Schwarzman: Secondaries pricing ‘artificially’ low

Blackstone’s CEO and co-founder Stephen Schwarzman also said in an earnings call earlier last week that 'to our knowledge' no Blackstone private equity fund interest has been sold on the secondaries market.

Stephen Schwarzman, chief executive officer and co-founder of The Blackstone Group, believes pricing in the secondaries market has been slashed to “artificially” low levels as cash-constrained investors flood the market with fund interests with very few buyers.

“[All of a sudden] there was a rush to put these up for sale just to get liquidity,” Schwarzman said during the recent Blackstone earnings call. “The problem that occurs is that you have four or five to one sellers to buyers, and that artificially drives the price way below what I think [their] value is. It’s driving values so low that fundamentally you can’t transact.”

Blackstone private equity fund interests have not been unloaded on the secondaries market, Schwarzman added. 

“We have, to our knowledge, not been involved with any of those [deals] with our stuff,” he said about secondary transactions.

Blackstone reported losses of $193.6 million in its private equity portfolio for the fourth quarter of 2008, and $286.2 million decline for the full-year 2008. That’s compared to declines of $68.3 million for the third quarter of 2008 and $15.4 million in the fourth quarter of 2007.

The principal driver of the losses was fair value write-downs on the private equity investments, Schwarzman said.

“The mark downs are disappointing but they don’t necessarily represent a permanent loss of value,” he said.

Most of Blackstone’s portfolio companies are performing well and sitting on strong balance sheets, he said, adding that 60 percent of the firm’s companies do not have covenants governing their debt, and 90 percent of the companies’ debt comes due in 2012.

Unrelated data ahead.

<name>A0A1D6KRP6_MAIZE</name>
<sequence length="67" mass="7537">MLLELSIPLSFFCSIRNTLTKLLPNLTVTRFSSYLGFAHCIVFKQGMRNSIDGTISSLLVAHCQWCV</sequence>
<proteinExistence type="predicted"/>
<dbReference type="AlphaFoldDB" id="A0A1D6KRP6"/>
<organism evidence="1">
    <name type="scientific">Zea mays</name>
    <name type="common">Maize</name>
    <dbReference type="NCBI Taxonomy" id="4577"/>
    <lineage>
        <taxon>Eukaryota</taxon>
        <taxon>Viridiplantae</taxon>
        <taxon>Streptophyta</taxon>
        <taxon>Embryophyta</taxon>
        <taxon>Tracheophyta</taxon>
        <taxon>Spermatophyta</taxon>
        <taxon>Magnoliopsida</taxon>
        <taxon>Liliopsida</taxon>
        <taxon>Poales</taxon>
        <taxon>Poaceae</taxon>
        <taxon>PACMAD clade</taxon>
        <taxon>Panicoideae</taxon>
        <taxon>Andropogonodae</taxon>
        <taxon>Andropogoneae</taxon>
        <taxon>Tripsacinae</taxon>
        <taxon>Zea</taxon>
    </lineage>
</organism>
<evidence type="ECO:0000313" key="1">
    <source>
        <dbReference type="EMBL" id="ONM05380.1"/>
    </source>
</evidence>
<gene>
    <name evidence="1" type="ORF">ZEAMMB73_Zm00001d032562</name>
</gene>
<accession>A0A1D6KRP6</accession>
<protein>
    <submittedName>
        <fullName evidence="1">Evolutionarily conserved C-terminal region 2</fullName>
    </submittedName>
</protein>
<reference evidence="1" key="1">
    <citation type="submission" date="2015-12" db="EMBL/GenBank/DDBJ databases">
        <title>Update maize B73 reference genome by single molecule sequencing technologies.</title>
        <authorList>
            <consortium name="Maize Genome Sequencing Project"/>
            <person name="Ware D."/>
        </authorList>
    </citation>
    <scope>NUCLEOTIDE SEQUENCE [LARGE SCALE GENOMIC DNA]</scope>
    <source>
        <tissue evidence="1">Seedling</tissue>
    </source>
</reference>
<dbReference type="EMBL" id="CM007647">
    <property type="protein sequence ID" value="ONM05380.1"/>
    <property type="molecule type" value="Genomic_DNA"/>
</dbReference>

“We have several years to deal with the current situation before we deal with the debt maturities,” Schwarzman said.

Blackstone’s limited partners in its private equity funds have not missed any capital calls and have not asked for any relief from funding commitments, Schwarzman said.

On the real estate side, a couple of “retail investors at the small end of what we do” have asked for ways to reduce unfunded commitments, Schwarzman said. One of the investors took a big hit in the Bernard Madoff scandal, he said.

The Blackstone Group has about $13 billion in dry powder for private equity investments and is exploring opportunities to buy debt at a discount in its healthy portfolio companies amid a 20 percent decline in the value of its private equity portfolio. 

Schwarzman said during the call that the belief that all private equity-backed companies are troubled is “complete garbage”.  He said buying into the debt of healthy portfolio companies is a good opportunity for private equity firms with dry powder, like Blackstone.

“Given that the debt markets have really collapsed, this has presented some interesting, low-risk opportunities for the private equity community,” Schwarzman said. Credit opportunities don’t have to be in distressed, Schwarzman said, but “it can be simply stressed, healthy companies whose debt has collapsed”.